Fear can bind up our imaginations. Fear of the unknown, of the disapproval of others, of what we cannot control ties down our creative capacity. But knowing that God is with us and ready to help us sets us free from fear. Thus our confidence in God’s presence and strength unleashes our imaginations.


How would you describe your experience of fear?

How would you describe your experience of God’s presence?

If you were confident that God is present with you to strengthen you, how might this give you freedom in how you think and live?


Throughout this day (or tomorrow if you’re reading this devotion in the evening) remind yourself that God is with you.


Gracious God, thank you for the promise of Isaiah 41:10. Though given at first to the people of Israel, today we hear this promise as if it was given to us.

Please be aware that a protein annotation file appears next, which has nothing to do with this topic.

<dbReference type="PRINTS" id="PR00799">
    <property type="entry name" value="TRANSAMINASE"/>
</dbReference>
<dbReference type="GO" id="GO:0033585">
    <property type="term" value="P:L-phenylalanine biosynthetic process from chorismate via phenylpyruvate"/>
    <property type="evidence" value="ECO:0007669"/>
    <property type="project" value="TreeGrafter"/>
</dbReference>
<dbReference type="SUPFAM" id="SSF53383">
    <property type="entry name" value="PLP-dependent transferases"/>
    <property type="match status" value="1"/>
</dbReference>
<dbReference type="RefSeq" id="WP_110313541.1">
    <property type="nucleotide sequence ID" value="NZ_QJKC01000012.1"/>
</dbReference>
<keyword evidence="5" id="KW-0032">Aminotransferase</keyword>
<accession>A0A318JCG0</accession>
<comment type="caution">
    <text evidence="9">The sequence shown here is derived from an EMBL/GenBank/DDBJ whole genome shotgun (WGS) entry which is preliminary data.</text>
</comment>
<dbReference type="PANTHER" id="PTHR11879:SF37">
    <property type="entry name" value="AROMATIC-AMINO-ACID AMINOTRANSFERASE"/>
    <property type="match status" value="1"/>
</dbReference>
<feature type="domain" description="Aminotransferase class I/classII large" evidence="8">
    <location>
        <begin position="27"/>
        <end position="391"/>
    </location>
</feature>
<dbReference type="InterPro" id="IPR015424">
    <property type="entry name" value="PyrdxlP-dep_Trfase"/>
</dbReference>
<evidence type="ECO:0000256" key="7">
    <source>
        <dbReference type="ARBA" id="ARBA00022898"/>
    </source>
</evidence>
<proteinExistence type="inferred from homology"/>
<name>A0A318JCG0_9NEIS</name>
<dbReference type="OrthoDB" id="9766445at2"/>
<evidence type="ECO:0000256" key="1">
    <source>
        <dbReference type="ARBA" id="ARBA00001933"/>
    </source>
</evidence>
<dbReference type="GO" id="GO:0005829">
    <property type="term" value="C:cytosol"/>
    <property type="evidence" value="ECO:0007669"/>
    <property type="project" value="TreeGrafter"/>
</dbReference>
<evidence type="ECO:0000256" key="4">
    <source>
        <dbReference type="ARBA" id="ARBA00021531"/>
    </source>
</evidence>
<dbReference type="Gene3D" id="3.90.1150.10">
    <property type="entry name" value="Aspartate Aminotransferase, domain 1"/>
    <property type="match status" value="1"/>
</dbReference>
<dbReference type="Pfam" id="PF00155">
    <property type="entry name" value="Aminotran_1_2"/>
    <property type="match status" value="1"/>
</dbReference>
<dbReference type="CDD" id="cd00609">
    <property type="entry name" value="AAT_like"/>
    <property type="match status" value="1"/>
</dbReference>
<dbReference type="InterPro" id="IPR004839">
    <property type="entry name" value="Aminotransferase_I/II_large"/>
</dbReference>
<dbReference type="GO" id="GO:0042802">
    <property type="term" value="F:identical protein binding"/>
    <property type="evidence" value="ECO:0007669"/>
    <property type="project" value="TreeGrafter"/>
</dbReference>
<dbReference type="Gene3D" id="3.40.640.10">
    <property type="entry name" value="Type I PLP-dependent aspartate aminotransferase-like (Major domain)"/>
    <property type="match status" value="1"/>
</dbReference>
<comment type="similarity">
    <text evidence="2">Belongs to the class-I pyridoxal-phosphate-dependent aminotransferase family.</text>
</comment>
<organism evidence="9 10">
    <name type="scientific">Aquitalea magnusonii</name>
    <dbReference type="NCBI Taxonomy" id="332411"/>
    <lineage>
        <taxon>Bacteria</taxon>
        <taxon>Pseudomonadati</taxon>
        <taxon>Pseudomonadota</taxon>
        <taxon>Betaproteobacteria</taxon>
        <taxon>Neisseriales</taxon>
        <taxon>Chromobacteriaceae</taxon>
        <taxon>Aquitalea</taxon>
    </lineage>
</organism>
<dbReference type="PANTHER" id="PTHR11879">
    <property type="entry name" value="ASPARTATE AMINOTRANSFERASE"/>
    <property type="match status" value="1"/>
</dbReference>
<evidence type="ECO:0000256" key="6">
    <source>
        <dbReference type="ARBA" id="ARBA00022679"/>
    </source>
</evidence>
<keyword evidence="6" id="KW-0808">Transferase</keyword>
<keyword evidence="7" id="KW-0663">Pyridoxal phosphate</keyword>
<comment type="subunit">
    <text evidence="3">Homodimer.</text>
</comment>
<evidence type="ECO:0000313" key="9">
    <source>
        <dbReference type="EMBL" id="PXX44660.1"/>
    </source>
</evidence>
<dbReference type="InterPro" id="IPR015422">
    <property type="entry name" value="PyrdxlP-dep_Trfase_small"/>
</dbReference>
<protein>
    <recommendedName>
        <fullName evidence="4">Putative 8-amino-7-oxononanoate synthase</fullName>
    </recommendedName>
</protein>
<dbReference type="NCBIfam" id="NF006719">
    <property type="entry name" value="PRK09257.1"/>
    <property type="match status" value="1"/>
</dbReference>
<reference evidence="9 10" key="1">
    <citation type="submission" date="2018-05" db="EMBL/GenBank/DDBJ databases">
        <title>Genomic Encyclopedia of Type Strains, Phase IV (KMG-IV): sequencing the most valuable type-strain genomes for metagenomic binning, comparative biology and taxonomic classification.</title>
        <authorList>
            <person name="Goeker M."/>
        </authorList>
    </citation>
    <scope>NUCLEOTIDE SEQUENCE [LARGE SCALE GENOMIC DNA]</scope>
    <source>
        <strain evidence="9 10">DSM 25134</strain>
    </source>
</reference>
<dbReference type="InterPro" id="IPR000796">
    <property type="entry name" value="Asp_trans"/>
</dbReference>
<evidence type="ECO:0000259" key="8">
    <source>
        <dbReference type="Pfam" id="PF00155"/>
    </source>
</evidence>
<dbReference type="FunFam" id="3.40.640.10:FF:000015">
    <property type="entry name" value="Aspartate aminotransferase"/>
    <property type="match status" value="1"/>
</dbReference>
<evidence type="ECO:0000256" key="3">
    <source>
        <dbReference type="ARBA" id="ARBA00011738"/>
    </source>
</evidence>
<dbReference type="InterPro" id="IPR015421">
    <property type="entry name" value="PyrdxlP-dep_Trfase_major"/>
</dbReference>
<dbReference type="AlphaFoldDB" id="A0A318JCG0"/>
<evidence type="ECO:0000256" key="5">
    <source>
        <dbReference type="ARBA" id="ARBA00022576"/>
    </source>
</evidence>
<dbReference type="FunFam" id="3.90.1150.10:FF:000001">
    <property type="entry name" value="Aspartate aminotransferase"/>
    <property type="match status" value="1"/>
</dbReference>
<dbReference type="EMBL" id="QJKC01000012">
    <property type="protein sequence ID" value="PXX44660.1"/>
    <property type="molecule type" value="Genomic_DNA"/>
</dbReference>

Thank you for being with us. Thank you for being our God. Thank you for strengthening us. Thank you for helping us. Thank you for holding us up.

Because you are present and powerful to help, may I live this day without fear. As I do, may I be free to use my imagination for good. Amen.

Banner image by Tegan Mierle on Unsplash.

Find all Life for Leaders devotions here. Explore what the Bible has to say about work at the High Calling archive, hosted by the unique website of our partners, the Theology of Work Project. Reflection on today’s Life for Leaders theme can be found here: Trust God.

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Mark D. Roberts

Senior Strategist

Dr. Mark D. Roberts is a Senior Strategist for Fuller’s Max De Pree Center for Leadership, where he focuses on the spiritual development and thriving of leaders. He is the principal writer of the daily devotional, Life for Leaders,...